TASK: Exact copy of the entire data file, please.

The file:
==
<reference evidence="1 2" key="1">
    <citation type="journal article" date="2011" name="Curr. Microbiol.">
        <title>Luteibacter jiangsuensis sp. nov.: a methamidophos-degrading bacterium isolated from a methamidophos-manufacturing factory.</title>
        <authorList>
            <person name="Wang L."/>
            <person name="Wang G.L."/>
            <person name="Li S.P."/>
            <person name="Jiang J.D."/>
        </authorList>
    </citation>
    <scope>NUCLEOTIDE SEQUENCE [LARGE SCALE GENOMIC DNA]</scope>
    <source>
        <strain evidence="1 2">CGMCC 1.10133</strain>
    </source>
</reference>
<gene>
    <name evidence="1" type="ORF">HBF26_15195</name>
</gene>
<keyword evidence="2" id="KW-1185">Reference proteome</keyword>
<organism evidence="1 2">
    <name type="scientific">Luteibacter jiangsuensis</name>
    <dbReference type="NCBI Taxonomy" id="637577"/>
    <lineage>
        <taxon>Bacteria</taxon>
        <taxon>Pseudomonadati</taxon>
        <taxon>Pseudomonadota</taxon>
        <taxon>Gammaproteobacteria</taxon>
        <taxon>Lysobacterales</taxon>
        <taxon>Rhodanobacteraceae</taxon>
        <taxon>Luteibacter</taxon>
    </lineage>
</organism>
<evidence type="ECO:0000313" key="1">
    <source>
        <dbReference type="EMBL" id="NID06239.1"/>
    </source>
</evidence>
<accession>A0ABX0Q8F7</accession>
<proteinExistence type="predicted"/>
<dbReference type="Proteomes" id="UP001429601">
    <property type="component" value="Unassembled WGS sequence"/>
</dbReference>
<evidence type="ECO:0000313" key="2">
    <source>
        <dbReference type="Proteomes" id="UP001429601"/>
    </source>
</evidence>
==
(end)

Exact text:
<reference evidence="1 2" key="1">
    <citation type="journal article" date="2011" name="Curr. Microbiol.">
        <title>Luteibacter jiangsuensis sp. nov.: a methamidophos-degrading bacterium isolated from a methamidophos-manufacturing factory.</title>
        <authorList>
            <person name="Wang L."/>
            <person name="Wang G.L."/>
            <person name="Li S.P."/>
            <person name="Jiang J.D."/>
        </authorList>
    </citation>
    <scope>NUCLEOTIDE SEQUENCE [LARGE SCALE GENOMIC DNA]</scope>
    <source>
        <strain evidence="1 2">CGMCC 1.10133</strain>
    </source>
</reference>
<gene>
    <name evidence="1" type="ORF">HBF26_15195</name>
</gene>
<keyword evidence="2" id="KW-1185">Reference proteome</keyword>
<organism evidence="1 2">
    <name type="scientific">Luteibacter jiangsuensis</name>
    <dbReference type="NCBI Taxonomy" id="637577"/>
    <lineage>
        <taxon>Bacteria</taxon>
        <taxon>Pseudomonadati</taxon>
        <taxon>Pseudomonadota</taxon>
        <taxon>Gammaproteobacteria</taxon>
        <taxon>Lysobacterales</taxon>
        <taxon>Rhodanobacteraceae</taxon>
        <taxon>Luteibacter</taxon>
    </lineage>
</organism>
<evidence type="ECO:0000313" key="1">
    <source>
        <dbReference type="EMBL" id="NID06239.1"/>
    </source>
</evidence>
<accession>A0ABX0Q8F7</accession>
<proteinExistence type="predicted"/>
<dbReference type="Proteomes" id="UP001429601">
    <property type="component" value="Unassembled WGS sequence"/>
</dbReference>
<evidence type="ECO:0000313" key="2">
    <source>
        <dbReference type="Proteomes" id="UP001429601"/>
    </source>
</evidence>